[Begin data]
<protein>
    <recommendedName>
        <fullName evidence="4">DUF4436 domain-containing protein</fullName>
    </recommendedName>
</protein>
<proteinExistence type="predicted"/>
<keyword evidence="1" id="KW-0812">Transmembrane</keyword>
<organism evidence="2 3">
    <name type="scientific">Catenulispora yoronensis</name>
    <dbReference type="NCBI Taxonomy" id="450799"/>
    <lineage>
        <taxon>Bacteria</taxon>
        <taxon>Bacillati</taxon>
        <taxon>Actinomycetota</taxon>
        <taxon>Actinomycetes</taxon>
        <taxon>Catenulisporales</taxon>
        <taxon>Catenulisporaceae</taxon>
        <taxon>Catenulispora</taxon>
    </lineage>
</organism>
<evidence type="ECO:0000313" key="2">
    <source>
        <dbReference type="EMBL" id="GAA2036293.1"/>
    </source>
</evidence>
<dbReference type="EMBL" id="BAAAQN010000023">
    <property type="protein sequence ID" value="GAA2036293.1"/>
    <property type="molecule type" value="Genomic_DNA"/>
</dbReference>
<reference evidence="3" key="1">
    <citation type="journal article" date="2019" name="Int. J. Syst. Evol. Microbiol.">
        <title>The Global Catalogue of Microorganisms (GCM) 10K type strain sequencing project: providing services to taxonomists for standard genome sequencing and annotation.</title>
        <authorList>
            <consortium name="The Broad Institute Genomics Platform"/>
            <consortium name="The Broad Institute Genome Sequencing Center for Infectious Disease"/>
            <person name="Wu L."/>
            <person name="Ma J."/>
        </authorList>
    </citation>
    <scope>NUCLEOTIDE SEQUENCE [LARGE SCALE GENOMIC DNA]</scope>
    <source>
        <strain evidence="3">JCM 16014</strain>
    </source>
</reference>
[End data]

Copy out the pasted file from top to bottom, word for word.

<protein>
    <recommendedName>
        <fullName evidence="4">DUF4436 domain-containing protein</fullName>
    </recommendedName>
</protein>
<proteinExistence type="predicted"/>
<keyword evidence="1" id="KW-0812">Transmembrane</keyword>
<organism evidence="2 3">
    <name type="scientific">Catenulispora yoronensis</name>
    <dbReference type="NCBI Taxonomy" id="450799"/>
    <lineage>
        <taxon>Bacteria</taxon>
        <taxon>Bacillati</taxon>
        <taxon>Actinomycetota</taxon>
        <taxon>Actinomycetes</taxon>
        <taxon>Catenulisporales</taxon>
        <taxon>Catenulisporaceae</taxon>
        <taxon>Catenulispora</taxon>
    </lineage>
</organism>
<evidence type="ECO:0000313" key="2">
    <source>
        <dbReference type="EMBL" id="GAA2036293.1"/>
    </source>
</evidence>
<dbReference type="EMBL" id="BAAAQN010000023">
    <property type="protein sequence ID" value="GAA2036293.1"/>
    <property type="molecule type" value="Genomic_DNA"/>
</dbReference>
<reference evidence="3" key="1">
    <citation type="journal article" date="2019" name="Int. J. Syst. Evol. Microbiol.">
        <title>The Global Catalogue of Microorganisms (GCM) 10K type strain sequencing project: providing services to taxonomists for standard genome sequencing and annotation.</title>
        <authorList>
            <consortium name="The Broad Institute Genomics Platform"/>
            <consortium name="The Broad Institute Genome Sequencing Center for Infectious Disease"/>
            <person name="Wu L."/>
            <person name="Ma J."/>
        </authorList>
    </citation>
    <scope>NUCLEOTIDE SEQUENCE [LARGE SCALE GENOMIC DNA]</scope>
    <source>
        <strain evidence="3">JCM 16014</strain>
    </source>
</reference>